Investing is a buzzword in the personal finance sphere, and not without good reason. A step up from simply saving your money, investment can help you to grow your money as a bulwark against rising costs of living.
According to Gobear’s Financial Health Index, 74% of Singaporeans are already actively investing. Apparently, 56% of teenagers and young adults between the ages of 18 and 25 years old have already started investing.
Out of the 1,028 survey respondents, 40% were self-motivated to start investing while 60% were advised by family and friends to start investing. This means that Singaporeans are no stranger to investing.
But some people are still wary. Of the remaining 26% who have not started to invest, some of the reasons cited were “not having enough money”, followed by not sure “how to find out more”. Only 7% of Singaporean have no interest in investment as they think their current finances are sufficient to sustain them.
If you belong to the 26% and want to learn how to invest, get started by first understanding the below.
1. Your risk profile
Figuring out your risk appetite is important when selecting the investment instruments to use. There are investment products that are relatively low-risk, such as an endowment plan or a retirement annuity plan. Of course, low-risk investments also translate to relatively low returns.
On the other hand, if you find that your risk appetite is higher, you can invest in the stock market. You will need to monitor market conditions and also research on the fundamentals of the companies that you are investing in.
The higher the risk, the higher the potential returns. But, there is also a possibility of losing much, or all, of your capital.
2. How fast or how slow
You do not need to fix your risk profile when you invest. Another way to think about it is how fast or slow you want to go.
For long-term goals, you may want to secure some low-risk investments. These are things like retirement or saving for your child’s university tuition fees, where you probably don’t mind lower returns within the 2% to 5% range, since you will be locking away the money for a long period of time.
If you have set aside your emergency fund and are well-insured, you may want to try investing excess money in higher-risk products by actively trading stocks. Even among stocks, there are the highly volatile ones and not-so-volatile ones. As an investor, you need to read up and stay abreast on the factors that affect your stock, from geopolitical conditions, pandemic situations to trends in the market.
No matter fast or slow, time is your ally when it comes to investing. When it comes to investing, the earlier, the better.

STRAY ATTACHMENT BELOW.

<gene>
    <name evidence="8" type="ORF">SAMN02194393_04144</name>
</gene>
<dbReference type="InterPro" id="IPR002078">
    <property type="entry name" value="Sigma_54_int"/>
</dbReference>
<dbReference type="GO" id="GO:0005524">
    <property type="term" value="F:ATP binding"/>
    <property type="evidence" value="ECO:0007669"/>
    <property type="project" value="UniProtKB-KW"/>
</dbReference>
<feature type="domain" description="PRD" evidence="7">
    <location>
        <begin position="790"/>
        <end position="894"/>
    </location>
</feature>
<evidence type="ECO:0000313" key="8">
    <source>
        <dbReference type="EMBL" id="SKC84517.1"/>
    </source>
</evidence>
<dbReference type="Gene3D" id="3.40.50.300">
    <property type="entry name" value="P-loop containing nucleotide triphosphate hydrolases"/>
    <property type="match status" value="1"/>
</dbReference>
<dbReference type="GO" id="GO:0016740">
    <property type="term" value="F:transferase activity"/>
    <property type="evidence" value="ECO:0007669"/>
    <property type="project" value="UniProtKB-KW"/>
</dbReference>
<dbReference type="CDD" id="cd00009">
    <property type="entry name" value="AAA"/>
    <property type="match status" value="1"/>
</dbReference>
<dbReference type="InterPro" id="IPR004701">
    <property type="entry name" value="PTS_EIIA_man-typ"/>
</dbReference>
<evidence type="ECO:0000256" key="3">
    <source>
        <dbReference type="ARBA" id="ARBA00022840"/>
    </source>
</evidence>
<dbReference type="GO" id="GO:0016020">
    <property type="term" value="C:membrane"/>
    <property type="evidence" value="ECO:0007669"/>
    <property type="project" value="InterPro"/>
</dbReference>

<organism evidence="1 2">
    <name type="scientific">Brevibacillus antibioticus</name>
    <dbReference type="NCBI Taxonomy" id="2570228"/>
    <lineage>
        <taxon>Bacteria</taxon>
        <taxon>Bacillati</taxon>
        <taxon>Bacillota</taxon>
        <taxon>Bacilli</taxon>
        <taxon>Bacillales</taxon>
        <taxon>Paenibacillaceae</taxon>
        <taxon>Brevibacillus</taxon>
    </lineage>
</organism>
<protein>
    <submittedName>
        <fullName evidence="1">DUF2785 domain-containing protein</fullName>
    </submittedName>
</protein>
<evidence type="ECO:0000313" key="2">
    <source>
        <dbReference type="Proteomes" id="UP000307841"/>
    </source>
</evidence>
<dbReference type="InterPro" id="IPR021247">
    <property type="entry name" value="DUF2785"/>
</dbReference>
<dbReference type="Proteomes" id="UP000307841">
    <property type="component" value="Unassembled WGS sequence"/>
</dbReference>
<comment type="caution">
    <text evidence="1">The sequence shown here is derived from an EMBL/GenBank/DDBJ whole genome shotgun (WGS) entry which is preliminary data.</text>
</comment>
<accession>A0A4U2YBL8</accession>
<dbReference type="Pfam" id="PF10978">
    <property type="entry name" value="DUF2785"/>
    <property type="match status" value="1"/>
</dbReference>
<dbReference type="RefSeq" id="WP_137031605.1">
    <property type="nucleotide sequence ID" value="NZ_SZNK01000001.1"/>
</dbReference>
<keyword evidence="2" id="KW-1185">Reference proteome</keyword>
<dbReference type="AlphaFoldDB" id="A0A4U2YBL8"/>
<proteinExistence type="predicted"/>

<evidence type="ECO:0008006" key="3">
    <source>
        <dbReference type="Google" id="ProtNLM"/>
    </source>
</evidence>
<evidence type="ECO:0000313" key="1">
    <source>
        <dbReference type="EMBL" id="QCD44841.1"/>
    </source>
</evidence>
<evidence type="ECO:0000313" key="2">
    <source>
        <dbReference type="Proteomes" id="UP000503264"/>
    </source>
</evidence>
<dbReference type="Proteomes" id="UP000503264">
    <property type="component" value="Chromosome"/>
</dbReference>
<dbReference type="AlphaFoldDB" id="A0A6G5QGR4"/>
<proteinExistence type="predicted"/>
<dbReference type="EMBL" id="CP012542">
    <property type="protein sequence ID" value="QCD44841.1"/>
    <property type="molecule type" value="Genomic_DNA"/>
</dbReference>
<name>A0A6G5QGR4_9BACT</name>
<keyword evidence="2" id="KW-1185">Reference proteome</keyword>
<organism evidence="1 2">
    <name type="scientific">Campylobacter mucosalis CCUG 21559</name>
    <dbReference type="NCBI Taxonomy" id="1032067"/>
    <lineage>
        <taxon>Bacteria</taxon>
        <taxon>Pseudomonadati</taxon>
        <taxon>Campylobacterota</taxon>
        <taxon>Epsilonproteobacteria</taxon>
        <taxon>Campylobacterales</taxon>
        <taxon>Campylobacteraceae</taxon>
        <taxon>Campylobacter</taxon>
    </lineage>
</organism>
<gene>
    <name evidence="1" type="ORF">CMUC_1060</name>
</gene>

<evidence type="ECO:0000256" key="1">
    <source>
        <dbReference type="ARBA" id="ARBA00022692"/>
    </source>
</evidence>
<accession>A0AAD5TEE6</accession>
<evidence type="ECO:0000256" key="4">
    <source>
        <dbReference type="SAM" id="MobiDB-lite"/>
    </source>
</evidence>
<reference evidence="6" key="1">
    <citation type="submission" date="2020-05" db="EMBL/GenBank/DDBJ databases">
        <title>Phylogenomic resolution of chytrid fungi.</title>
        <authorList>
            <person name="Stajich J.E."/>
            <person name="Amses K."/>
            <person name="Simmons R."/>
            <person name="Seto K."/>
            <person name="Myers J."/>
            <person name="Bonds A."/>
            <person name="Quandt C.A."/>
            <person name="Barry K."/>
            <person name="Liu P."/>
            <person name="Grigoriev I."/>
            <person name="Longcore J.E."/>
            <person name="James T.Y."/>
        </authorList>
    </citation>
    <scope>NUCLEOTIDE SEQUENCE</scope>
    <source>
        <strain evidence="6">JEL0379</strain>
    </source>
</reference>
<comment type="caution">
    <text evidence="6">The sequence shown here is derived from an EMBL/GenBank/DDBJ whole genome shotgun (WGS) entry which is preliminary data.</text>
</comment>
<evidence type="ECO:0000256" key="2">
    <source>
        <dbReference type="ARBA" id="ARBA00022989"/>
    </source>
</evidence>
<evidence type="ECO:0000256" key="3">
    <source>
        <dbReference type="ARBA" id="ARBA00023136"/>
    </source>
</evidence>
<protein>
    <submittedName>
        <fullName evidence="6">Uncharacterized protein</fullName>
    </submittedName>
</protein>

3. Your budget
If you are putting your money at risk, it is wiser to invest disposable income. For young working professionals, the first steps of a financial plan would be to secure at least six months worth of essential expenditure as your emergency fund and some essential insurance coverage such as a life insurance policy or a hospitalisation plan.
Work these expenses into your overall budget and factor in your monthly utilities, bills, savings and loan repayments.
From the remaining money, derive an amount to invest with. For a start, you can buy with stocks starting with around 100 units, which might cost you just several hundred bucks depending on the cost of the stock.
Additionally, you can also invest with your CPF money. Simply open a CPF Investment account with an approved CPF Investment Scheme (CPFIS) agent, and you can use the account to invest in stocks, unit trusts and bonds.
In terms of what portion of your salary you should allocate for investments, it’s really up to you, as long as you have committed to put aside a good sum of emergency fund and are insured for you and your loved ones.
4. Investment product types
There are different types of investment products available for you if you would like to start investing. You can purchase single stocks, savings bonds, ETFs, unit trusts or REITs.
Single stocks: Investors buy stocks to help companies raise money in order to grow their businesses. These stocks can be sold. Can be volatile and high-risk.
Savings bonds: A type of Singapore Government Securities. Individual investors can buy using cash or funds in CPF’s Supplementary Retirement Scheme (SRS). The longer you hold the bond, the higher the return. The minimum sum to invest is $500. Relatively low-risk.
Exchange-traded fund (ETF): An ETF is a basket of securities. It can hold assets such as stocks, bonds, and commodities. They are similar to mutual funds, but trade like stocks. Moderate risk.
Unit trust: Unit trusts, also known as mutual funds, allow funds to hold assets. It usually has a diversified range of assets, meaning it is relatively low-risk. Singaporeans can invest with cash, money from CPF Investment Scheme and SRS. Relatively low-risk.
REITs: REITs use investor money to buy, operate and manage properties. You earn dividends when the properties earn rental income. Risk depends on the volatility of the particular real estate asset.
5. Fees and charges
There is a myriad of investment brokerage as well as robo-advisor platforms that encourage beginner investors to invest their first pot of money. Whichever platform you use, make sure that you know the accompanying charges and commission you would have to pay towards your fund managers. Don’t be afraid to shop around for the best platform available for your needs.
As you can see, investing doesn’t have to be impossibly complex. Getting educated is the first step. You can plan and put your first pot of money towards a low-risk investment product next. Good luck!
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